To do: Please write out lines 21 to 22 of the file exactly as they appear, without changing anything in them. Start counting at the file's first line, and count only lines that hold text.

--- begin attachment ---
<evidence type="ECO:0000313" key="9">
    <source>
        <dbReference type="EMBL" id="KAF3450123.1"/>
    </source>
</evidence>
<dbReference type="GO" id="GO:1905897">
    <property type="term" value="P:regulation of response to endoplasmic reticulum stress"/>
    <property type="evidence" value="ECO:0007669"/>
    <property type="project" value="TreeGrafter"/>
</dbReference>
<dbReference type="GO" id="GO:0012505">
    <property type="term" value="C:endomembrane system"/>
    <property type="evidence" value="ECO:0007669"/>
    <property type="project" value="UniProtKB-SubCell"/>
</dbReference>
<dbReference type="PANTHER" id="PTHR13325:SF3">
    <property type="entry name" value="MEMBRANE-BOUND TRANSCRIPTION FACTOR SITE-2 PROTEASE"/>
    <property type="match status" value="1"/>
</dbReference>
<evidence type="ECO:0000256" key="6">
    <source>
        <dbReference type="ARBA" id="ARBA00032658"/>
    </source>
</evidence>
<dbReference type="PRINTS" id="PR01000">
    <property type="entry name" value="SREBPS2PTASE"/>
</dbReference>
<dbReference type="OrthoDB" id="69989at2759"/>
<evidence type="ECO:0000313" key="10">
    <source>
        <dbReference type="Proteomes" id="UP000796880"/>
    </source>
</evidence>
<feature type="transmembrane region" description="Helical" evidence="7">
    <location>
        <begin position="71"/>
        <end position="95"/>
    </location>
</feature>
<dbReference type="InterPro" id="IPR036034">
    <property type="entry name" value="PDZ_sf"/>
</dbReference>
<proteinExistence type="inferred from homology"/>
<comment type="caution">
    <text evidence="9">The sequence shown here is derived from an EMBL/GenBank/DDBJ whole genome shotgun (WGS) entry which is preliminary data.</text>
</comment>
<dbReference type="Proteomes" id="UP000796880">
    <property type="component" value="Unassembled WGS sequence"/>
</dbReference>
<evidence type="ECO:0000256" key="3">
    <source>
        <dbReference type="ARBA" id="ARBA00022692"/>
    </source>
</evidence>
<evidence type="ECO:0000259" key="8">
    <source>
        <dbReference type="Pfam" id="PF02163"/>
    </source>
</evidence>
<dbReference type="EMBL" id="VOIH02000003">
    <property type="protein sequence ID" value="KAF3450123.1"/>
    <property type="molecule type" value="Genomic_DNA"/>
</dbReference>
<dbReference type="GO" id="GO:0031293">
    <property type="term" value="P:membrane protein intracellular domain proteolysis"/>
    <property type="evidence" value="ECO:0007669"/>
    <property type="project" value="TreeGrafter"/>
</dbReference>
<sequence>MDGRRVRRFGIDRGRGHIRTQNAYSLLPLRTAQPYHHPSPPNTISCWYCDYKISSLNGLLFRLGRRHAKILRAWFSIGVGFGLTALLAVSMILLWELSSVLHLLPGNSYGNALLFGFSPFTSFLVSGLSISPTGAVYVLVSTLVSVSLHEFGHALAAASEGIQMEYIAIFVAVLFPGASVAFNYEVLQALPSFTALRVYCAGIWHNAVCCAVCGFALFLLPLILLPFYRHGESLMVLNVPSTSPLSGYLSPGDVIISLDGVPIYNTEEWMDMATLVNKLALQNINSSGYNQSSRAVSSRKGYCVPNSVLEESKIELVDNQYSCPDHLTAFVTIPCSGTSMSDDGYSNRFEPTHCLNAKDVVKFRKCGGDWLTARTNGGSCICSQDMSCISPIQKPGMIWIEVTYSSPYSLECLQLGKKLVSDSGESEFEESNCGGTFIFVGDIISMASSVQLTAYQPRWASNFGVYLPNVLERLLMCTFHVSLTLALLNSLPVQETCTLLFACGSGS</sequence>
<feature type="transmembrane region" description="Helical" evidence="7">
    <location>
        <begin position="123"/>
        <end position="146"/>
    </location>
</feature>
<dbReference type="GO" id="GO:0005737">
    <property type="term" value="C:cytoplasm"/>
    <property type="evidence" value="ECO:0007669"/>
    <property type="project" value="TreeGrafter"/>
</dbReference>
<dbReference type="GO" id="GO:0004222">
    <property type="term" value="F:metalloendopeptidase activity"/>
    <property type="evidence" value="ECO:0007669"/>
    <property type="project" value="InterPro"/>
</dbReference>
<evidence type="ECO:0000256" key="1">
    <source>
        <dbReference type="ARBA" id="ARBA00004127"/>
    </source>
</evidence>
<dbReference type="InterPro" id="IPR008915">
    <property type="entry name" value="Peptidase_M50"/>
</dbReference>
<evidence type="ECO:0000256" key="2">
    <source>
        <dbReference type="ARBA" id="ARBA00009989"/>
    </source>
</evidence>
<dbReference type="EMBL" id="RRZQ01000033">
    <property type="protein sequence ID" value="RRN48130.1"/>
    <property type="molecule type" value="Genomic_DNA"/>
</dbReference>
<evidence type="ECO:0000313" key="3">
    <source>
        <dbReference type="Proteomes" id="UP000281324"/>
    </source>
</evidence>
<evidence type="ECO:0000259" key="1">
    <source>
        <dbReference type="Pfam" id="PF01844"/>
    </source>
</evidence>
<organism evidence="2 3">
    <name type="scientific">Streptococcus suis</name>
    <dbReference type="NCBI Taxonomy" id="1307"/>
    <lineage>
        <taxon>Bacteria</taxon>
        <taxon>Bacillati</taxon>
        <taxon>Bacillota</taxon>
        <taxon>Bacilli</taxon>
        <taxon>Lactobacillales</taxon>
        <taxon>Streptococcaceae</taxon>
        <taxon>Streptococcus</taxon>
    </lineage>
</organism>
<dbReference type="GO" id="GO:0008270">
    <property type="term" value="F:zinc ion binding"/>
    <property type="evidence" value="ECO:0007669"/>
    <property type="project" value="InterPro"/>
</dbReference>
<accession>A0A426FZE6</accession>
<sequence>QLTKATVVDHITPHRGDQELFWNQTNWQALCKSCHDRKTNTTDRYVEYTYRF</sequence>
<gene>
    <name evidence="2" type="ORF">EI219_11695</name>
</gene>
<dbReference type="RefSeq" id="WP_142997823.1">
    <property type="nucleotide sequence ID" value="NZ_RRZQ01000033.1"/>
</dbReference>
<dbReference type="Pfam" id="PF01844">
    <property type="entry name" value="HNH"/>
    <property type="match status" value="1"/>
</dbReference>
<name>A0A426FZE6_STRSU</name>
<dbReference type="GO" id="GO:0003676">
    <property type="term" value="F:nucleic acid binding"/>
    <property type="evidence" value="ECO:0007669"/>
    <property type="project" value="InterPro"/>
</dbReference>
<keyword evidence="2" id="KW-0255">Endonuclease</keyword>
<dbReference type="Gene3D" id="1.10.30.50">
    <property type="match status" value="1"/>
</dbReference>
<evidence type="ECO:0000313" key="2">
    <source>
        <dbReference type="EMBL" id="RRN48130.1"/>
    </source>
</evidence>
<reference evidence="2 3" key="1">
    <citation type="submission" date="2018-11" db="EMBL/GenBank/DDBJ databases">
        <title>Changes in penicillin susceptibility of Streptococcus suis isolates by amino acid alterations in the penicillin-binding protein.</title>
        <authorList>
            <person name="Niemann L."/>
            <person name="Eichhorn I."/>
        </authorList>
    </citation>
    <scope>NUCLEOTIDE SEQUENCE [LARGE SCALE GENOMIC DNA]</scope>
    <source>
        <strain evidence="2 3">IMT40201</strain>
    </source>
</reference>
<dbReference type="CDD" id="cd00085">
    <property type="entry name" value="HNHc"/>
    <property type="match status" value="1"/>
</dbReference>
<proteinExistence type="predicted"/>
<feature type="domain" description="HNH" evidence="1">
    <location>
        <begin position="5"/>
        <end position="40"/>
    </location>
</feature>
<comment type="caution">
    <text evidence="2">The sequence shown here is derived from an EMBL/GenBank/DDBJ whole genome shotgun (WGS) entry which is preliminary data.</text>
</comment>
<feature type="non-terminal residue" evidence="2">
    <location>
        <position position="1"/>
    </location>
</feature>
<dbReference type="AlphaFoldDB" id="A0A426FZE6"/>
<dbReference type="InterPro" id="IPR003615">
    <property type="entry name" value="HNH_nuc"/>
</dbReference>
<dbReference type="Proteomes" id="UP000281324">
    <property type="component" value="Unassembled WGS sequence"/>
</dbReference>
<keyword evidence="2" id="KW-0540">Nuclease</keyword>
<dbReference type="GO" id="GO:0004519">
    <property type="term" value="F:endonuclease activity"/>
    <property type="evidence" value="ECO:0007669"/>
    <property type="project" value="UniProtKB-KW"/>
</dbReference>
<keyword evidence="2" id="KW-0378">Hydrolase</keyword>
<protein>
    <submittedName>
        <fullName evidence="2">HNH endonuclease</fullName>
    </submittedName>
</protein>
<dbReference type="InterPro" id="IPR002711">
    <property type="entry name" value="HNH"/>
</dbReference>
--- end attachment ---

    <source>
        <dbReference type="ARBA" id="ARBA00032658"/>